SEATTLE: Justin Masterson is 2-for-2. No, the Indians are not using him in the lineup, but he has made two starts and won both. Equally important, he stifled opposing hitters in both outings.
Saturday night at Safeco Field, the Tribe eked out a 2-1 win over the Mariners for its sixth win in a row, a feat made possible mostly by Masteron and the bullpen.
There was little difference in Masterson's domination of the White Sox in his first start and the Mariners in his second, except for this: He did not strike out a batter in his initial outing, whereas nine Seattle batters went down on strikes.
So is Masterson a strikeout pitcher?
""Sometimes,'' he said. "It's going to come and go. With my stuff, have the ability to go both ways.''
He meant that he liked batters to make contact early in the count. But if they went deeper in he count, he had swing and miss pitches in his arsenal.
""I was doing about the same thing,'' Masterson said, comparing his two starts. ""I got a little behind in the count from time to time, but I made some pitches. I made stuff happen.''
Saturday night, he was charged with one run -- let in by the bullpen -- and gave up four hits and one walk, throwing 111 pitches in 6 1/3 innings (He lasted seven against Chicago). In 13 1/3 innings, he has given up two runs.
""Masterson was terrific,'' manager Manny Acta said. ""His stuff was filthy. He pounded the strike zone with his sinker, and he had a good slider that both right-handers and left-handers were swinging over the top of.''
His most difficult moment came in the sixth, when he delivered a one-out wild pitch that enabled Chone Figgins to move from first to third. But Milton Bradley and Jack Cust went down swinging.
""You see that guy on third and you sday to yourself that he's not going to score,'' Masterson said. ""Sometimes that bites you in the booty, but tonight it worked out.''
Masterson didn't have many runs to work with, and the Tribe didn't have a lot of chances to score, but there was one.
Technically it was a rally, because two runs scored. But it bore little relationship to the Indians' 10-run inning on Friday night.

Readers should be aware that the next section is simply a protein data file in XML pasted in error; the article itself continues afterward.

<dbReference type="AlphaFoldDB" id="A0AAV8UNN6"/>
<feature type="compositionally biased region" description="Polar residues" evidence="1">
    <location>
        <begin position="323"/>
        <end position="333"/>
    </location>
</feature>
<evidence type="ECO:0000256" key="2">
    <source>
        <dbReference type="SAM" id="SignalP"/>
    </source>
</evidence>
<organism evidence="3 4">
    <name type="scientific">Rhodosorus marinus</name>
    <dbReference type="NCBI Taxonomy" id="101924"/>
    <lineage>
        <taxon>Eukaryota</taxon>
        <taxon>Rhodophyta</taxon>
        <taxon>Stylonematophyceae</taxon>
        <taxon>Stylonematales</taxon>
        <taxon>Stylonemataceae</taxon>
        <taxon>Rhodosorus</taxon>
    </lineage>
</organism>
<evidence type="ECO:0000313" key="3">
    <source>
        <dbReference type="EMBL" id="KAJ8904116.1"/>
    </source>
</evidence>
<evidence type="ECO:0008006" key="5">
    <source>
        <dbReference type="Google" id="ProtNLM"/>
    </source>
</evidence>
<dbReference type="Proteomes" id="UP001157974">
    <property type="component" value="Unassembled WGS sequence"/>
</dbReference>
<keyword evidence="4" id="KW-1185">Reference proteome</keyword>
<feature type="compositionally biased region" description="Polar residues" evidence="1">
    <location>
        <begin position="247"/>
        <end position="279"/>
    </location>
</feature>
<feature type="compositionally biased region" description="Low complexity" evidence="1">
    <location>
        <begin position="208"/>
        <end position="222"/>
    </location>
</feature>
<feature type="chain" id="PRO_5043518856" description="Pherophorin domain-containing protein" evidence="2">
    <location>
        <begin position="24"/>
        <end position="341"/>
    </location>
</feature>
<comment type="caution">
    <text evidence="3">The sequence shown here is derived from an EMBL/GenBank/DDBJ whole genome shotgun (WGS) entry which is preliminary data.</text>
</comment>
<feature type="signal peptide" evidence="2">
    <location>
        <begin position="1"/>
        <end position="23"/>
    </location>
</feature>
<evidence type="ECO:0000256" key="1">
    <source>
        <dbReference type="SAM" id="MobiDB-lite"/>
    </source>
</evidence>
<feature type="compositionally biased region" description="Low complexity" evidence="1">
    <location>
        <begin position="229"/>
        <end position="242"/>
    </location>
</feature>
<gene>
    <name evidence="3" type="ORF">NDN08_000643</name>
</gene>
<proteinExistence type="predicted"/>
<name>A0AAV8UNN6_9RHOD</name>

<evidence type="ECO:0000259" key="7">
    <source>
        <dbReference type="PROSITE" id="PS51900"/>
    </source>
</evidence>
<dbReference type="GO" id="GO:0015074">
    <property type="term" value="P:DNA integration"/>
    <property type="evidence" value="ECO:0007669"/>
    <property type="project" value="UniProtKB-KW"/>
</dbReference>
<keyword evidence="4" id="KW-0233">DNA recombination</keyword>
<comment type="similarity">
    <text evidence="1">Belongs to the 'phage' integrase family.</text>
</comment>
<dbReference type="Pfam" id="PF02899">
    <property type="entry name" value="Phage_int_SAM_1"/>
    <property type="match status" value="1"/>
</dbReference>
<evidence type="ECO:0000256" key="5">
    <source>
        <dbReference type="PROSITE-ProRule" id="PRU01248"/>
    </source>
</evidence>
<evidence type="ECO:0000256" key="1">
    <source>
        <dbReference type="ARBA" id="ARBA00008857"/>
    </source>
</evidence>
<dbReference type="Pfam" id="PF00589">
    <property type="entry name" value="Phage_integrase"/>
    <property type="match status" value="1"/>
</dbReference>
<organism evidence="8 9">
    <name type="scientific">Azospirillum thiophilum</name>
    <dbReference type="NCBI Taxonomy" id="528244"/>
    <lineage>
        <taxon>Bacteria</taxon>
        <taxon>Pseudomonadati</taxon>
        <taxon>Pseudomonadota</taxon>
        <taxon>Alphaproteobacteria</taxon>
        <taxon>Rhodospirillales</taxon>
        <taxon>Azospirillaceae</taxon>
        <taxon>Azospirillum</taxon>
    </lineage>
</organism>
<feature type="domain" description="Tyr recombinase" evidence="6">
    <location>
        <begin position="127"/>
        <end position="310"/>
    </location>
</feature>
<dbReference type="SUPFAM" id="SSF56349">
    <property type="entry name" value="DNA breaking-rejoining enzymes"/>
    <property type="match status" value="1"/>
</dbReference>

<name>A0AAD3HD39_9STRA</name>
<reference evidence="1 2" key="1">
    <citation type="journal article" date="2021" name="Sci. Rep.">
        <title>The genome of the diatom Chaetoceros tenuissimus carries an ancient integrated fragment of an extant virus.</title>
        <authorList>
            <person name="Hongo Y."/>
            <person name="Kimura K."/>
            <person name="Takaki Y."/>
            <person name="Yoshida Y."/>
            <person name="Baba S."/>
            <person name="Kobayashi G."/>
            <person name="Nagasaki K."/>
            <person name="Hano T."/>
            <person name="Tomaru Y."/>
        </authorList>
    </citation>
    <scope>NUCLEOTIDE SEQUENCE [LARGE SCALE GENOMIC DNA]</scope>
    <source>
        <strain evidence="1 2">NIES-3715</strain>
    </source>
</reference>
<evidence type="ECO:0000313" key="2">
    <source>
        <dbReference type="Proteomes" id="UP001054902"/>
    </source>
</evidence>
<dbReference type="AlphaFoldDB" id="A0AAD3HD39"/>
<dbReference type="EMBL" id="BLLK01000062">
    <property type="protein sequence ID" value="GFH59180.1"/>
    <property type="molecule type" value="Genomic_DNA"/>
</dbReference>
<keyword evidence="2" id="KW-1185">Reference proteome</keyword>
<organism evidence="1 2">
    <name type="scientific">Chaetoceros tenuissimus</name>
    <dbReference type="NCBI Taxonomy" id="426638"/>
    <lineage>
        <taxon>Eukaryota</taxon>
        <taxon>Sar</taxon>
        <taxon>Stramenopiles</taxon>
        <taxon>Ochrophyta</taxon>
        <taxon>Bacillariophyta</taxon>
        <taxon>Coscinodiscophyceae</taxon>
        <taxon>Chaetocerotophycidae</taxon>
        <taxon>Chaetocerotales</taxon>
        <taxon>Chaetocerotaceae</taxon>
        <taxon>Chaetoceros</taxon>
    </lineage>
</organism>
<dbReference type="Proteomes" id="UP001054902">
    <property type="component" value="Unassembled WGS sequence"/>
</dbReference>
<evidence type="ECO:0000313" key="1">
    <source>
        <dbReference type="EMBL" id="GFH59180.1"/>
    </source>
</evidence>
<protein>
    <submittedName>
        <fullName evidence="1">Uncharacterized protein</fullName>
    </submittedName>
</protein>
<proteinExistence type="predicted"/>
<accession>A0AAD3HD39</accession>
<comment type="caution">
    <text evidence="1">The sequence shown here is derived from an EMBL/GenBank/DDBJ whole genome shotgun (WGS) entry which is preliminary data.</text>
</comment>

After three scoreless innings, Asdrubal Cabrera led off the third against Doug Fister with single and stopped at second on Shin-Soo Choo's bloop hit to center. Carlos Santana slapped a routine ground ball to the right side for the first out, but the runners moved to second and third.
After Travis Hafner was intentionally walked to load the bases, Orlando Cabrera floated a fly ball to medium left field. It was deep enough to score Asdrubal Cabrera, and left fielder Bradley intended to relay the ball to third, keeping Choo and Hafner from advancing.
But his throw was so far off line, it bounced in foul territory and rolled into the visitors' dugout for an error allowing the runners to take two bases, with Choo scoring and Hafner moving to third.
""It's a beautiful game,'' Acta said. ""Yesterday we score a ton of runs, and today runs are hard to come by.'' [ep
In the fifth, the Tribe loaded the bases with two outs, but Santana popped to the second baseman.
Seattle finally got on the scoreboard in the seventh. Justin Smoak led off with a long double to left center, and Miguel Olivo followed with a scorching ground ball to short. Asdrubal Casbrera went to his knees to snatch the ball and throw Olivo out without the runner advancing to third.
That play marked the end of the line for Masterson, who was replaced by Rafael Perez. He walked the first batter he faced, pinch hitter Luis Rodriguez, but struck out Brendan Ryan. Michael Saunders, the ninth batter in the lineup, followed with a bloop to center that fell in front of onrushing Michael Brantley, who fumbled the ball.
Smoak would have scored regardless of the muff, but Brantley was charged with an error, because Rodriguez got all the way to third. With two outs, Ichiro Suzuki tried to surprise the defense by bunting his way on, but Perez gloved the ball and threw him out easily.
Tony Sipp began the eighth by giving up his first hit of the season, a double by Figgins, but he retired the next three batters without allowing Figgins to reach third.
Chris Perez came in to close out the game in the ninth and retired the side in order to earn his third save of the year. He struck out two, giving Tribe pitchers 13 for the game. [ep